Charles T. Burns dies founder of Super Pride

April 10, 1991|By Lynda Robinson

Services for Charles Thurgood Burns, chairman of the country's largest black-owned and -operated supermarket chain, will be held at 7 p.m. Friday at the Morgan State University Christian Center, 4307 Hillen Road.

Mr. Burns, who founded the Baltimore chain of Super Pride Markets, died of a heart attack Sunday at his home in White Hall. He was 76.

A first cousin of U.S. Supreme Court Justice Thurgood Marshall, Mr. Burns liked to describe himself as "a plain man, basically crude, basically honest," said his younger sister, Juliet Carter.

He was a born entrepreneur who fought racial discrimination for most of his career, never allowing it to defeat his ambitions or spirit.

"He wasn't going to let anybody keep him back," Mrs. Carter said yesterday. "He never gave up."

Born in Baltimore, Mr. Burns got his first taste of the grocery business in a small store his grandfather owned on Dolphin Street. He was about 6 when he started delivering groceries to his grandfather's customers, Mrs. Carter recalled.

In high school and college, he sold vegetables, produce and fish off the back of a cart to earn money. He also promoted dances at Morgan State College, where he played football.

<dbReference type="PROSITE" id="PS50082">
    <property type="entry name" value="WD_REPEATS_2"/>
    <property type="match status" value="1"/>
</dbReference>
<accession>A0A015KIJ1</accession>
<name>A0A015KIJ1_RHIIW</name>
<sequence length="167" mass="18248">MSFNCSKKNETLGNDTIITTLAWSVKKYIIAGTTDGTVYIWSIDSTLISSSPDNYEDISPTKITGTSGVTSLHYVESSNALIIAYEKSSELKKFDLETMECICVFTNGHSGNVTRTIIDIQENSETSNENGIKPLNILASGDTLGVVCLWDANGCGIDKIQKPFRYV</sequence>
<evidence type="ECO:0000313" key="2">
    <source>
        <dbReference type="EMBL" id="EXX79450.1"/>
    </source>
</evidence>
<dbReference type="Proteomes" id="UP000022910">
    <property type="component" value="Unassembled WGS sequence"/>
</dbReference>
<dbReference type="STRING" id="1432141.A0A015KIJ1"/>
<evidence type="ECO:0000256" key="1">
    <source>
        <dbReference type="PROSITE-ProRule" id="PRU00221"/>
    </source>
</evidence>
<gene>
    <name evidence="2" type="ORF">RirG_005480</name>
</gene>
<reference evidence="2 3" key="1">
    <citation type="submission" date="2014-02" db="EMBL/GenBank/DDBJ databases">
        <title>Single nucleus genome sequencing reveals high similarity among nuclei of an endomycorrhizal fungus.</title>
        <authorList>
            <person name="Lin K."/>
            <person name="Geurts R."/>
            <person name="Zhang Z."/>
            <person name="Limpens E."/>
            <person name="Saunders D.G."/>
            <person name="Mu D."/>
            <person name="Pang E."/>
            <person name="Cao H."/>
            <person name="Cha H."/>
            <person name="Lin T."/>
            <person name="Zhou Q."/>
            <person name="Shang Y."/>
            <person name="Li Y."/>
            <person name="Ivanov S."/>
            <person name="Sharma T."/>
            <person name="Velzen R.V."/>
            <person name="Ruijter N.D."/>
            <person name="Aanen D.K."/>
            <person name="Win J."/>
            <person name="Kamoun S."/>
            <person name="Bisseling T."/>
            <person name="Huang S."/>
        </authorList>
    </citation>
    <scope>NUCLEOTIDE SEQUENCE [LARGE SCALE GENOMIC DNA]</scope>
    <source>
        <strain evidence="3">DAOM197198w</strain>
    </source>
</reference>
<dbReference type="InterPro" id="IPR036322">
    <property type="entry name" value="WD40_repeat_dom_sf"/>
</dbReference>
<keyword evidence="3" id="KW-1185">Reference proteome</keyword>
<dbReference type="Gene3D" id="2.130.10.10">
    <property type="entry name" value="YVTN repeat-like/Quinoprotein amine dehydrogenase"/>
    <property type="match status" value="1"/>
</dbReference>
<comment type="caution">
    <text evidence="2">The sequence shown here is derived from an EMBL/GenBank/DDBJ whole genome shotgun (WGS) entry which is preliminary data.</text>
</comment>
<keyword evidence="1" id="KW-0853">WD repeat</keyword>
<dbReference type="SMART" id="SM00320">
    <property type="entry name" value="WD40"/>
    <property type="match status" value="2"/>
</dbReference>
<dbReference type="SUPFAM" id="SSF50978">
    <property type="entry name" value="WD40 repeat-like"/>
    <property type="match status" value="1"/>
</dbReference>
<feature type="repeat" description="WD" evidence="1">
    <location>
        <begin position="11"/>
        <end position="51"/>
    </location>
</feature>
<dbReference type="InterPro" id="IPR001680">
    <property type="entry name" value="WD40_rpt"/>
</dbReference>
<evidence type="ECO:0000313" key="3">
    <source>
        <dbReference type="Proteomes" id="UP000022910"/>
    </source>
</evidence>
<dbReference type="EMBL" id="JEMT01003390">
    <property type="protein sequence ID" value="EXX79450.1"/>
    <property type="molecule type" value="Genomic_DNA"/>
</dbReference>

He developed a reputation as a shrewd businessman as the co-owner of a chain of pharmacies. The Hilton Court pharmacies catered to the needs of black consumers at a time when white-owned businesses ignored them.

Mr. Burns was thinking about retiring in 1970 when he was recruited to take over a bankrupt supermarket with a handful of ** employees on East Chase Street. He bought the Super Jet Market, changed its name to Super Pride and set out to prove that a black-owned supermarket could be successful. Within three years, it was -- despite the refusal of some food companies to do business with a black-owned store.

The Super Pride chain eventually grew to seven stores with annual sales reaching $43 million, making it one of the county's top 100 black-owned businesses. The markets employ more than 400 people and rank third in sales among Baltimore-area independent grocers, according to Food World, a trade publication for the retail food industry.

Mr. Burns never forgot his roots or the black customers who patronize his stores. He made Super Pride a sponsor of Black History Month activities. The supermarket chain also supported the Arena Players and the Baltimore Museum of Art and co-sponsored the inaugural performance of the Alvin Ailey Dance Theatre Foundation of Maryland.

Mr. Burns provided scholarships to several area students, allowing them to continue their educations.

In the mid-1940s, he bought a 320-acre farm in northern Baltimore County where he raised cattle, pigs and various crops. He often invited city schoolchildren to tour the farm.

Mr. Burns' first wife, Myrtle Clarke Burns, died in 1964.

In addition to his sister, Mrs. Carter, Mr. Burns is survived by his wife, Juanita Johnson Burns; two other sisters, Dorothy Randall of Baltimore and Lucille Anderson of Virginia; and several nieces and nephews.

The family suggests contributions to the American Heart Association, the American Diabetes Association or Morgan State University.

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